The tax rate on short-term capitals gains (i.e., from the sale of assets held for one year or less) is the same as the rate you pay on wages and other "ordinary" income. Those rates currently range from 10% to 37%, depending on your taxable income. For your ordinary tax rate, see What Are the Income Tax Brackets for 2022 vs. 2021?

Generally, the rate you'll pay for long-term capital gains is less than the rate you'll pay for short-term gains. So, in most cases, you can save on taxes by hold capital assets like stocks, bonds, and real property for more than one year before selling.

Capital Gains Tax Rate for Collectibles

There are a few exceptions to the general capital gains tax rates. Perhaps the most common exception involves gains from the sale of collectibles that qualify as capital assets. For this special rule, a "collectible" can be a work of art, antique, stamp, coin, bottle of wine or other alcoholic beverage, gold or other precious metal, gem, historic object, or another similar item. If you sell an interest in a partnership, S corporation, or trust, any gain from that sale attributable to the unrealized appreciation in the value of collectibles is also treated as gain from the sale of collectibles.

Instead of a 20% maximum tax rate, long-term gains from the sale of collectibles can be hit with a capital gains tax as high as 28%. If your ordinary tax rate is lower than 28%, then that rate will apply. But if you're in a higher tax bracket (i.e., 32%, 35% or 37%), then the capital gains tax on your collectible gains is capped at 28%.

The 28% limit doesn't apply to short-term capital gains. So, if you don't own a collectible for at least one year before selling it, you'll still be taxed on any gain at your ordinary tax rate (between 10% and 37%).

Capital Gains Tax Rate for Qualified Small Business Stock

If you sell "qualified small business stock" (QSBS) that you held for at least five years, some or all of your gain may be tax-free. However, for any gain that is not exempt from tax, a maximum capital gains tax rate of 28% applies.

As with the 28% rate for collectibles, if your ordinary tax rate is below 28%, then that rate will apply to taxable QSBS gain. The 28% rate doesn't apply to short-term capital gains from the sale of QSBS, either.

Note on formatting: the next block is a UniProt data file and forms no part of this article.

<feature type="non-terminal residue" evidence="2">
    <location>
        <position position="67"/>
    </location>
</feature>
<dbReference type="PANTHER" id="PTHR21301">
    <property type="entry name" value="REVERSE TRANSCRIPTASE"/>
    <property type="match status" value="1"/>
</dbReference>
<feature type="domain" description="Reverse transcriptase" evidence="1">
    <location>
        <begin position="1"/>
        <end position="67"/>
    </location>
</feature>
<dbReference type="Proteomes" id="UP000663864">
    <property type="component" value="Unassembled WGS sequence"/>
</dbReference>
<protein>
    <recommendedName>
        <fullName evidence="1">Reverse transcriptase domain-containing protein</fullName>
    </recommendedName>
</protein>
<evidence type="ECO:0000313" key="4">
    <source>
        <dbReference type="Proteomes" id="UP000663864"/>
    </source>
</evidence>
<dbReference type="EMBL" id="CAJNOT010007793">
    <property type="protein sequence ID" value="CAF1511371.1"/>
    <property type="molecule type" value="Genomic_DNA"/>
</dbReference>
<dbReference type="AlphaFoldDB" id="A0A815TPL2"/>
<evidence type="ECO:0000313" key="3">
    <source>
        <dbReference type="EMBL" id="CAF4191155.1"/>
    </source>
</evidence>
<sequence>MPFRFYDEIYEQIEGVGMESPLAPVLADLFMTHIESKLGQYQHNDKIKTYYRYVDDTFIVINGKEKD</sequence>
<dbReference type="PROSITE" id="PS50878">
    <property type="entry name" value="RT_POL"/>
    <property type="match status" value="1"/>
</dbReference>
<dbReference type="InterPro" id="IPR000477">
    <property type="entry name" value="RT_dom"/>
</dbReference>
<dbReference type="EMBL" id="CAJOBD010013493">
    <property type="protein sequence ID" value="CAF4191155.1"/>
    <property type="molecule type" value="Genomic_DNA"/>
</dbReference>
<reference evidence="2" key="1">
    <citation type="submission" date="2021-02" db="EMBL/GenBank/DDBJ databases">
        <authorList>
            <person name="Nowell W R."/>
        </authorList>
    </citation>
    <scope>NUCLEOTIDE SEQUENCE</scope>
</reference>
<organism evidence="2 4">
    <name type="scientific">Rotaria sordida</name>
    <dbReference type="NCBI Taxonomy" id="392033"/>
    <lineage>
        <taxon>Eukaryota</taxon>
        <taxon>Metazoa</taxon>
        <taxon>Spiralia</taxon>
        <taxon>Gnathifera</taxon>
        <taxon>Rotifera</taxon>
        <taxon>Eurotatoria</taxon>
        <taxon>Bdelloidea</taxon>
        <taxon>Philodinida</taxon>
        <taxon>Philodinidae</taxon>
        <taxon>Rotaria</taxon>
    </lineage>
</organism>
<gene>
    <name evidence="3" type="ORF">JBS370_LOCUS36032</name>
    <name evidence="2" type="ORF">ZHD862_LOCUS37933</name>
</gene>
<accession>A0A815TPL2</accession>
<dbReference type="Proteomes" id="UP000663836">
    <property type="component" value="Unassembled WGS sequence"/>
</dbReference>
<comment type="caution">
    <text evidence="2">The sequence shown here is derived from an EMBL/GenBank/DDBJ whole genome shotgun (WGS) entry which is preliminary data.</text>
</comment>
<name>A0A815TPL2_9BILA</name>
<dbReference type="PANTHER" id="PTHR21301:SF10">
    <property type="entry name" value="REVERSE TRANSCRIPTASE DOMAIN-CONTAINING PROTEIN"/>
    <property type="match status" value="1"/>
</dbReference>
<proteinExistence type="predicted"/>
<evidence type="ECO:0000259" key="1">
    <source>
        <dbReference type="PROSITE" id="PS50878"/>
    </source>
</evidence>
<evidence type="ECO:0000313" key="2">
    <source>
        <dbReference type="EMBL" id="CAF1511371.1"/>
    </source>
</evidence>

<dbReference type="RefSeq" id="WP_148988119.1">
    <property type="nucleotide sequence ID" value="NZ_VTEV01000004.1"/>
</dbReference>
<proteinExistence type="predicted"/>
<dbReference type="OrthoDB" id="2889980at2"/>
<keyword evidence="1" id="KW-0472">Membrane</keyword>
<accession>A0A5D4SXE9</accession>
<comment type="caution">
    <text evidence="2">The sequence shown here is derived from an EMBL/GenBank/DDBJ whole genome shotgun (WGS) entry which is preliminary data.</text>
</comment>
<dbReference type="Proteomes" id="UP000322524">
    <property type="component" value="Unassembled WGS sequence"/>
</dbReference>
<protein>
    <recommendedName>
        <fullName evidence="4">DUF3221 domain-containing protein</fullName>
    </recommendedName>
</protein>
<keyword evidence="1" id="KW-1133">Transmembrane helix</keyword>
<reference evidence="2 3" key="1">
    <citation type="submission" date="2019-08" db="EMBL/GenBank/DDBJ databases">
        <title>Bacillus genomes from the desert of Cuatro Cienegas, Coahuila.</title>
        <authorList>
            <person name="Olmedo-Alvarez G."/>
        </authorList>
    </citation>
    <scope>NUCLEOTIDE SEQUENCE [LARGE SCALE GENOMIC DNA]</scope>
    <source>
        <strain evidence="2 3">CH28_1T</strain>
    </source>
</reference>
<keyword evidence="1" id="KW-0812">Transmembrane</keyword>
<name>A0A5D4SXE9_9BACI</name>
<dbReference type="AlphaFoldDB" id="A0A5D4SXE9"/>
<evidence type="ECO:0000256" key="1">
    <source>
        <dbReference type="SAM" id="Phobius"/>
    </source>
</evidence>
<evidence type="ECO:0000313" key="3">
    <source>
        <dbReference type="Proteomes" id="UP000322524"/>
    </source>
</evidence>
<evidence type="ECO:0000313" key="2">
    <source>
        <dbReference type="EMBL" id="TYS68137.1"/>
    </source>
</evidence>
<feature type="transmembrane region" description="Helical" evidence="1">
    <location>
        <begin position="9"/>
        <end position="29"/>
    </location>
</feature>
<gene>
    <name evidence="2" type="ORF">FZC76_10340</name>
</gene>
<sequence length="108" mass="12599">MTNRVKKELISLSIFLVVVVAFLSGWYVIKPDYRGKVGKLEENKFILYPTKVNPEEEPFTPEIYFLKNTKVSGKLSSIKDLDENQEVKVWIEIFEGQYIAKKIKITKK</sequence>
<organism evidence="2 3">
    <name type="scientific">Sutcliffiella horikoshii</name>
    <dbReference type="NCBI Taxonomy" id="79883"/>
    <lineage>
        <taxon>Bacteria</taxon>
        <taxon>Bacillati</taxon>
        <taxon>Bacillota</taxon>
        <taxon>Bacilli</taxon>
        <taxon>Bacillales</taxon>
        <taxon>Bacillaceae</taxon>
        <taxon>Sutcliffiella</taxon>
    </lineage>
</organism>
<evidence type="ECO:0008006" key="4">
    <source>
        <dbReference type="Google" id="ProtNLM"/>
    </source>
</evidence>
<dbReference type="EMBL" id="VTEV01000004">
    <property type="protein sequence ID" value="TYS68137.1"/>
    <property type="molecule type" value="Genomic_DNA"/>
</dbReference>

Capital Gains Tax Rate for Previously Deducted Depreciation

If you sell real estate for which you previously claimed a depreciation deduction, you may have to pay a capital gains tax of up to 25% on any unrecaptured depreciation. The taxable amount is known as "unrecaptured Section 1250 gain" (named after the tax code section covering gain from the sale or other disposition of certain depreciable real property). The rest of your long-term gain is taxed at either the 0%, 15% or 20% rate. For most people, this only comes up if you sell rental property.

Once again, the 25% rate is a maximum rate. So, if your ordinary income tax rate is lower, you won't have to pay that much. Instead, your ordinary tax rate will apply. Also, the rate doesn't apply to short-term gains.

Surtax on Net Investment Income

There's an additional 3.8% surtax on net investment income (NII) that you might have to pay on top of the capital gains tax. (NII includes, among other things, taxable interest, dividends, gains, passive rents, annuities, and royalties.) You must pay the surtax if you're a single or head-of-household taxpayer with modified adjusted gross income (AGI) over $200,000, a married couple filing a joint return with modified AGI over $250,000, or a married person filing a separate return with modified AGI over $125,000. Use Form 8960 to calculate the surtax.